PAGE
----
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Tero Vesalainen/iStock(NEW YORK) -- As if the COVID-19 pandemic wasn't affecting enough aspects of our lives during the day, now it's even invading our minds when we sleep.

A new survey commissioned by Sleep Standards finds that out of 1,000 Americans polled aged 18 and older, a remarkable 87.3% reported having "unusual dreams" since the pandemic began, with 16.7% of respondents also reporting their dreams during quarantine have become more vivid.

So what kind of dreams are we having?  Most of them, 48.8%, involve a job or work situation.  About 42% of dreams are sexual or romantic in nature, while 30% involve social distancing and isolation, or an ex partner.  Twenty-four percent reported having dreams involving demons, zombies and spirits or that were otherwise supernatural in nature, with just over 19% reporting dreams about sick people, hospitals or patients.

Speaking of those folks who dreamed about their exes, 21.2% admitted to having those dreams while sleeping with their current partner, with more women than men having those dreams by a nearly two-to-one margin: 64.4% of women compared to 35.6% of men.

Interestingly, the survey finds those who get seven hours or more of sleep daily overwhelmingly experience more vivid dreams than those who sleep four hours or fewer, 60.6% to a mere 2.4%.

What does it all mean?  We'll leave that to the experts to decide.  In the meantime, sleep tight!

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iStock/Halfpoint (NEW YORK) -- With a third of Americans developing symptoms of anxiety and depression during COVID-19, a number that is twice as high as the amount before the pandemic, experts say healthcare workers are facing a crisis.

With doctors comparing hospital emergency rooms to warzones, health officials say doctors exposed to combat-like conditions can have a damaging effect on their psyche.  

While it is too early to quantify the damage such conditions have had upon healthcare workers, a JAMA Network Open article published in March says over half of the more than 1,200 medical workers in China developed signs of clinical depression and anxiety.

Over a third of respondents developed insomnia while roughly 70 percent claimed to feel distressed.  Survey participants in Wuhan, China -- the epicenter of the country's outbreak -- had the most severe symptoms.

Health officials say that there are dire consequences of ignoring the mental health of nurses, doctors and other medical officials.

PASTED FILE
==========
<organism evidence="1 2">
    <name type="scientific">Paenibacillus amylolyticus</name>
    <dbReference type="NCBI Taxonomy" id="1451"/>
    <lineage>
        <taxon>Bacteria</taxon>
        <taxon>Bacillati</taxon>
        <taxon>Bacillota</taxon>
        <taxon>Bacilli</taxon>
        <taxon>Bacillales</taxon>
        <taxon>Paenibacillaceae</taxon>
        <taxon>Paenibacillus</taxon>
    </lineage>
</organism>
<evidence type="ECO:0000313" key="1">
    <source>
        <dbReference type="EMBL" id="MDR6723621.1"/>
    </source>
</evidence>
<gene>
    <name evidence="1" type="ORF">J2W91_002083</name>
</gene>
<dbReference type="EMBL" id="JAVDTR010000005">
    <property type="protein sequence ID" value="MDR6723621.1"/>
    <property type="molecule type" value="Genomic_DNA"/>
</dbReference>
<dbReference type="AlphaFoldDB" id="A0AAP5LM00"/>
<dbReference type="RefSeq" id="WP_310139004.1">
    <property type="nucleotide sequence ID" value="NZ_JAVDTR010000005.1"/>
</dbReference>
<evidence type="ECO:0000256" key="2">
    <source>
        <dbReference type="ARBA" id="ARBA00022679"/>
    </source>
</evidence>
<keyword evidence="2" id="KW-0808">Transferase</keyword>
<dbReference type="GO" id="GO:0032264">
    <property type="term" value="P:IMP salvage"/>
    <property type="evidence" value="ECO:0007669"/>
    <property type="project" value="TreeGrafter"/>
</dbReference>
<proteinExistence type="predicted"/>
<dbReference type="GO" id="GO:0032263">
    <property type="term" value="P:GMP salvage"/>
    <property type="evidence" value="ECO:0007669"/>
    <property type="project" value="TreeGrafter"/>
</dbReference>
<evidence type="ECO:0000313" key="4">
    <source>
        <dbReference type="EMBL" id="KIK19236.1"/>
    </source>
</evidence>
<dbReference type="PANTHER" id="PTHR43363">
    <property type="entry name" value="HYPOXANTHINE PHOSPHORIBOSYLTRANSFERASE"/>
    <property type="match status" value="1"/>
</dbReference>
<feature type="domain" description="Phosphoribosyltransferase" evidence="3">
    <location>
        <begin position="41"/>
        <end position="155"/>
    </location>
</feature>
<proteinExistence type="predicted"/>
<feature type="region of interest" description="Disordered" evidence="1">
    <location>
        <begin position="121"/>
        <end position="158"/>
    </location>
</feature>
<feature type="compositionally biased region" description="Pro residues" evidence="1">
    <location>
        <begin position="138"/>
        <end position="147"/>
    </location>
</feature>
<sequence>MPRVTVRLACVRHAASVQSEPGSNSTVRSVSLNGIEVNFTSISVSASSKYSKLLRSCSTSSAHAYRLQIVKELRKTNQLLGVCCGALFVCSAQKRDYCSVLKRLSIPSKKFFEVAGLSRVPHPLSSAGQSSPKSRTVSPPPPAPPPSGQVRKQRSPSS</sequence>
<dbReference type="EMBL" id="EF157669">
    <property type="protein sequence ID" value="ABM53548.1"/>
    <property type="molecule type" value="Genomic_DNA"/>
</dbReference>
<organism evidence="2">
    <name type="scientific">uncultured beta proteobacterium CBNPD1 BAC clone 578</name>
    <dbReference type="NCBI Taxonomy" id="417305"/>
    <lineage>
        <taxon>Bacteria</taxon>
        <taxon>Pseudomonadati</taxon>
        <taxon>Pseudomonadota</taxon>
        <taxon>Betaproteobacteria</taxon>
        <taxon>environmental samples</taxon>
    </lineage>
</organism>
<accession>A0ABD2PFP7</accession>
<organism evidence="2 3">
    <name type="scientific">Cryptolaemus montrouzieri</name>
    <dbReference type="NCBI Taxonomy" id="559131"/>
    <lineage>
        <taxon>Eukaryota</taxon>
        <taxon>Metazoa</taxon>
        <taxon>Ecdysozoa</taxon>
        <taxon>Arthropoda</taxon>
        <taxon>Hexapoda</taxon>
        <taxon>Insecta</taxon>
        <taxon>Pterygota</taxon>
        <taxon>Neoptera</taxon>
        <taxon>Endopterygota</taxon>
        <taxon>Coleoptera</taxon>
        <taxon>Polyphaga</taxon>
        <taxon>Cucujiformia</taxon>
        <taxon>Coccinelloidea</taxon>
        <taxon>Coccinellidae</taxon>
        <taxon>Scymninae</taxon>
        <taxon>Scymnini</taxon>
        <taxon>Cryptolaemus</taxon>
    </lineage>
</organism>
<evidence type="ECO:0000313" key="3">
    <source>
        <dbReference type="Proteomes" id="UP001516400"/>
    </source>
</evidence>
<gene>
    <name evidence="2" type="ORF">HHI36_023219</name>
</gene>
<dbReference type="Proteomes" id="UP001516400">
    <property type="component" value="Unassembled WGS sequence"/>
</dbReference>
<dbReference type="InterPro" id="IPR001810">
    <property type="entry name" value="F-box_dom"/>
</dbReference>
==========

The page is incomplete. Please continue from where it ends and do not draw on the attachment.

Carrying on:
Tragically, a New York doctor who served as the medical director to one of the city's hardest-hit hospitals died by suicide in April at the age of 49.  Prior to the pandemic, Dr. Lorna Breen had no history of mental illness.

Dr. Jessica Gold, an assistant professor of psychiatry at Washington University in St. Louis, explained "Health care workers are not starting with a baseline of zero. They had super elevated depression, suicide rates and burnout prior to COVID."

Studies have found that those working in the medical industry have a higher risk of suicide than the general public, with male doctors 40 percent more likely to die by suicide while female doctors are 130 percent more at risk.

However, COVID-19 presents a new difficulty, which is a helplessness in not being able to save tens of thousands of lives.  In addition, some doctors and nurses are choosing to isolate away from their families to reduce the risk of spreading the illness.

Dr. Carlos del Rio, a professor of medicine and global health at Emory, cautioned that with the current rate of 1,500 deaths per day in the country, the nation could suffer another 100,000 deaths by Labor Day.

In the U.S., as of Sunday, there are over 1.8 million confirmed cases and over 106,000 deaths, according to Johns Hopkins University.  

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sam thomas/iStock(NEW YORK) -- Bored during COVID-19 lockdown?  You're not alone. But why is it that some people can cope with boredom better than others? 

That was the question posed by researchers from Washington State University, who looked into how the brain behaves when people are faced with dull tasks. 

To do this, they came up with a really dull task: a mouse-clicking exercise in which 54 people were tasked with clicking a series of pegs on a computer screen. In total, the subjects had to click their mouse some 320 times.